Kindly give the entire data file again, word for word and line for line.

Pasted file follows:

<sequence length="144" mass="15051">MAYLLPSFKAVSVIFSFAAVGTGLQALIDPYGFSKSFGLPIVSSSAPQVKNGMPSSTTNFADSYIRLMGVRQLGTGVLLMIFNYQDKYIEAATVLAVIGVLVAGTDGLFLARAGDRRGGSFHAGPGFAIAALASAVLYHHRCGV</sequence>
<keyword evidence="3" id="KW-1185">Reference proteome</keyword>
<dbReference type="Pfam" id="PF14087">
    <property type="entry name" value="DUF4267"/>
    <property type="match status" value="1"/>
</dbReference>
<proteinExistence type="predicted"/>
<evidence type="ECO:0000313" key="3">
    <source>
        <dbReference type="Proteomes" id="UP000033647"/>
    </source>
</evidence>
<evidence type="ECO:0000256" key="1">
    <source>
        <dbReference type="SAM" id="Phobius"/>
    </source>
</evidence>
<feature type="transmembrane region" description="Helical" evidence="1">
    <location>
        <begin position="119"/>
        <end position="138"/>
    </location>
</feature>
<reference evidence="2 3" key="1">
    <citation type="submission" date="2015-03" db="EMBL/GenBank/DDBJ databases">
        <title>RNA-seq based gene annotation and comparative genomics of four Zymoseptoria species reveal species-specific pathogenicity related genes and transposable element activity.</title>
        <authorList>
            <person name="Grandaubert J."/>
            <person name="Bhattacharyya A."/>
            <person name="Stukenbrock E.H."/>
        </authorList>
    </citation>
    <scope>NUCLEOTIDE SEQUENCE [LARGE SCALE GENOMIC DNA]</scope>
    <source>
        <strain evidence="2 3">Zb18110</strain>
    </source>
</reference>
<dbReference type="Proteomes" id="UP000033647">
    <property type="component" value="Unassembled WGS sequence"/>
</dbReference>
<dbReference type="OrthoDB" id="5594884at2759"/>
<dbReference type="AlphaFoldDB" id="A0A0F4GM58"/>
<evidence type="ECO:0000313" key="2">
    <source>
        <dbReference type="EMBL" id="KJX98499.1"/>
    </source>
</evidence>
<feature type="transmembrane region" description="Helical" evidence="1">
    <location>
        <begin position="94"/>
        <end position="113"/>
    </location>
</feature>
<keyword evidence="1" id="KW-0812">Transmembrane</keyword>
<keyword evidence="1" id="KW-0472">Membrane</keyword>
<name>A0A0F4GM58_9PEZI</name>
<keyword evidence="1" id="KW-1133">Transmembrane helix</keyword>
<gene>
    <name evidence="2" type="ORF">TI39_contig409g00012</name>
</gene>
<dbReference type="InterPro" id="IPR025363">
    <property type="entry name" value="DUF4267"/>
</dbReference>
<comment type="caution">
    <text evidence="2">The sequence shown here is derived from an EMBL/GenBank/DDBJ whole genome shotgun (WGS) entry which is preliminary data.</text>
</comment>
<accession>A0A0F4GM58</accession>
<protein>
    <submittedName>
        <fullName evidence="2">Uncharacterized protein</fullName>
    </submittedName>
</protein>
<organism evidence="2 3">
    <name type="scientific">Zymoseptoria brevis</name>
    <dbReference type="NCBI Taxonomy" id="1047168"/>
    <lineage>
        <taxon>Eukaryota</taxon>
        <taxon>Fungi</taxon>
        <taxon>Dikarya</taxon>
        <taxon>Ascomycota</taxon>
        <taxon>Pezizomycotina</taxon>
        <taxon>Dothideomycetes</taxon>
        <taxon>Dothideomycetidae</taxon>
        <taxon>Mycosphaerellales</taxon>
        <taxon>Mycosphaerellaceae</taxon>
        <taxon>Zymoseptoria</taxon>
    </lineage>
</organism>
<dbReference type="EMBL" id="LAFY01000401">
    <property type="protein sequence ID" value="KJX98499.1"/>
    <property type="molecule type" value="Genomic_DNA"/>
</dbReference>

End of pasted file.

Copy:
<sequence length="144" mass="15051">MAYLLPSFKAVSVIFSFAAVGTGLQALIDPYGFSKSFGLPIVSSSAPQVKNGMPSSTTNFADSYIRLMGVRQLGTGVLLMIFNYQDKYIEAATVLAVIGVLVAGTDGLFLARAGDRRGGSFHAGPGFAIAALASAVLYHHRCGV</sequence>
<keyword evidence="3" id="KW-1185">Reference proteome</keyword>
<dbReference type="Pfam" id="PF14087">
    <property type="entry name" value="DUF4267"/>
    <property type="match status" value="1"/>
</dbReference>
<proteinExistence type="predicted"/>
<evidence type="ECO:0000313" key="3">
    <source>
        <dbReference type="Proteomes" id="UP000033647"/>
    </source>
</evidence>
<evidence type="ECO:0000256" key="1">
    <source>
        <dbReference type="SAM" id="Phobius"/>
    </source>
</evidence>
<feature type="transmembrane region" description="Helical" evidence="1">
    <location>
        <begin position="119"/>
        <end position="138"/>
    </location>
</feature>
<reference evidence="2 3" key="1">
    <citation type="submission" date="2015-03" db="EMBL/GenBank/DDBJ databases">
        <title>RNA-seq based gene annotation and comparative genomics of four Zymoseptoria species reveal species-specific pathogenicity related genes and transposable element activity.</title>
        <authorList>
            <person name="Grandaubert J."/>
            <person name="Bhattacharyya A."/>
            <person name="Stukenbrock E.H."/>
        </authorList>
    </citation>
    <scope>NUCLEOTIDE SEQUENCE [LARGE SCALE GENOMIC DNA]</scope>
    <source>
        <strain evidence="2 3">Zb18110</strain>
    </source>
</reference>
<dbReference type="Proteomes" id="UP000033647">
    <property type="component" value="Unassembled WGS sequence"/>
</dbReference>
<dbReference type="OrthoDB" id="5594884at2759"/>
<dbReference type="AlphaFoldDB" id="A0A0F4GM58"/>
<evidence type="ECO:0000313" key="2">
    <source>
        <dbReference type="EMBL" id="KJX98499.1"/>
    </source>
</evidence>
<feature type="transmembrane region" description="Helical" evidence="1">
    <location>
        <begin position="94"/>
        <end position="113"/>
    </location>
</feature>
<keyword evidence="1" id="KW-0812">Transmembrane</keyword>
<keyword evidence="1" id="KW-0472">Membrane</keyword>
<name>A0A0F4GM58_9PEZI</name>
<keyword evidence="1" id="KW-1133">Transmembrane helix</keyword>
<gene>
    <name evidence="2" type="ORF">TI39_contig409g00012</name>
</gene>
<dbReference type="InterPro" id="IPR025363">
    <property type="entry name" value="DUF4267"/>
</dbReference>
<comment type="caution">
    <text evidence="2">The sequence shown here is derived from an EMBL/GenBank/DDBJ whole genome shotgun (WGS) entry which is preliminary data.</text>
</comment>
<accession>A0A0F4GM58</accession>
<protein>
    <submittedName>
        <fullName evidence="2">Uncharacterized protein</fullName>
    </submittedName>
</protein>
<organism evidence="2 3">
    <name type="scientific">Zymoseptoria brevis</name>
    <dbReference type="NCBI Taxonomy" id="1047168"/>
    <lineage>
        <taxon>Eukaryota</taxon>
        <taxon>Fungi</taxon>
        <taxon>Dikarya</taxon>
        <taxon>Ascomycota</taxon>
        <taxon>Pezizomycotina</taxon>
        <taxon>Dothideomycetes</taxon>
        <taxon>Dothideomycetidae</taxon>
        <taxon>Mycosphaerellales</taxon>
        <taxon>Mycosphaerellaceae</taxon>
        <taxon>Zymoseptoria</taxon>
    </lineage>
</organism>
<dbReference type="EMBL" id="LAFY01000401">
    <property type="protein sequence ID" value="KJX98499.1"/>
    <property type="molecule type" value="Genomic_DNA"/>
</dbReference>